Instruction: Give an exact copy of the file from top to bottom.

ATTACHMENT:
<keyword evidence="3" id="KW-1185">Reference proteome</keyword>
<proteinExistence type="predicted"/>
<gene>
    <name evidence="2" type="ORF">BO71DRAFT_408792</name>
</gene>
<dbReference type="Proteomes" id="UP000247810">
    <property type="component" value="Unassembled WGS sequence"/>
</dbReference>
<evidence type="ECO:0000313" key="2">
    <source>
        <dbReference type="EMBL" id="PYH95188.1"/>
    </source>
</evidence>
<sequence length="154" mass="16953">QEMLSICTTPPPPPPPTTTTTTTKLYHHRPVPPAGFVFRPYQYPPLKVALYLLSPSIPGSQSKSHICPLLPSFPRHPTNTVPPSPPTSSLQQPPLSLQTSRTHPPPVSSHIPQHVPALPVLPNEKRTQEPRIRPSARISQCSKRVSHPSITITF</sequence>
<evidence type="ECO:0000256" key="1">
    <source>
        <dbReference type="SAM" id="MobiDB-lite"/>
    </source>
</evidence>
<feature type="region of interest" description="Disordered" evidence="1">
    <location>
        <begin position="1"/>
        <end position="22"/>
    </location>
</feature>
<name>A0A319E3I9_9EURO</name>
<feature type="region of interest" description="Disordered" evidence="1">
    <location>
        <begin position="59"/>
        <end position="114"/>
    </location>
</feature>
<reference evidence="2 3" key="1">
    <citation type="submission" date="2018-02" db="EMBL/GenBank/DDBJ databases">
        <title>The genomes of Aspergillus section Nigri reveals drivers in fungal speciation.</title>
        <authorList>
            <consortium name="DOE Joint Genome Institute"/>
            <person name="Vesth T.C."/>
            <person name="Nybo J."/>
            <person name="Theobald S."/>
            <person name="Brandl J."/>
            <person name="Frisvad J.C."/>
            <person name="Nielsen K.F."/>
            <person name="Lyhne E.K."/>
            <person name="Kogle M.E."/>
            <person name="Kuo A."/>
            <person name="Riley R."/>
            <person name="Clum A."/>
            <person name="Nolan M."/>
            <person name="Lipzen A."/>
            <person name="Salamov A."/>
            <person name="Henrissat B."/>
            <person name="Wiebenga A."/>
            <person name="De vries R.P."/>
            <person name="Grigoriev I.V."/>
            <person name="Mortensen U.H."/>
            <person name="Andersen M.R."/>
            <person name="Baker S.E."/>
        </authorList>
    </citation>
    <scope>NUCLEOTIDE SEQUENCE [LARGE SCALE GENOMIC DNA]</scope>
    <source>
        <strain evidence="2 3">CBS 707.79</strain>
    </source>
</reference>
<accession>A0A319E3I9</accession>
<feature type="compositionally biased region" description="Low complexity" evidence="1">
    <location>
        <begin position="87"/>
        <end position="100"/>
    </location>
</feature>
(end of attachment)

<keyword evidence="3" id="KW-1185">Reference proteome</keyword>
<proteinExistence type="predicted"/>
<gene>
    <name evidence="2" type="ORF">BO71DRAFT_408792</name>
</gene>
<dbReference type="Proteomes" id="UP000247810">
    <property type="component" value="Unassembled WGS sequence"/>
</dbReference>
<evidence type="ECO:0000313" key="2">
    <source>
        <dbReference type="EMBL" id="PYH95188.1"/>
    </source>
</evidence>
<sequence length="154" mass="16953">QEMLSICTTPPPPPPPTTTTTTTKLYHHRPVPPAGFVFRPYQYPPLKVALYLLSPSIPGSQSKSHICPLLPSFPRHPTNTVPPSPPTSSLQQPPLSLQTSRTHPPPVSSHIPQHVPALPVLPNEKRTQEPRIRPSARISQCSKRVSHPSITITF</sequence>
<evidence type="ECO:0000256" key="1">
    <source>
        <dbReference type="SAM" id="MobiDB-lite"/>
    </source>
</evidence>
<feature type="region of interest" description="Disordered" evidence="1">
    <location>
        <begin position="1"/>
        <end position="22"/>
    </location>
</feature>
<name>A0A319E3I9_9EURO</name>
<feature type="region of interest" description="Disordered" evidence="1">
    <location>
        <begin position="59"/>
        <end position="114"/>
    </location>
</feature>
<reference evidence="2 3" key="1">
    <citation type="submission" date="2018-02" db="EMBL/GenBank/DDBJ databases">
        <title>The genomes of Aspergillus section Nigri reveals drivers in fungal speciation.</title>
        <authorList>
            <consortium name="DOE Joint Genome Institute"/>
            <person name="Vesth T.C."/>
            <person name="Nybo J."/>
            <person name="Theobald S."/>
            <person name="Brandl J."/>
            <person name="Frisvad J.C."/>
            <person name="Nielsen K.F."/>
            <person name="Lyhne E.K."/>
            <person name="Kogle M.E."/>
            <person name="Kuo A."/>
            <person name="Riley R."/>
            <person name="Clum A."/>
            <person name="Nolan M."/>
            <person name="Lipzen A."/>
            <person name="Salamov A."/>
            <person name="Henrissat B."/>
            <person name="Wiebenga A."/>
            <person name="De vries R.P."/>
            <person name="Grigoriev I.V."/>
            <person name="Mortensen U.H."/>
            <person name="Andersen M.R."/>
            <person name="Baker S.E."/>
        </authorList>
    </citation>
    <scope>NUCLEOTIDE SEQUENCE [LARGE SCALE GENOMIC DNA]</scope>
    <source>
        <strain evidence="2 3">CBS 707.79</strain>
    </source>
</reference>
<accession>A0A319E3I9</accession>
<feature type="compositionally biased region" description="Low complexity" evidence="1">
    <location>
        <begin position="87"/>
        <end position="100"/>
    </location>
</feature>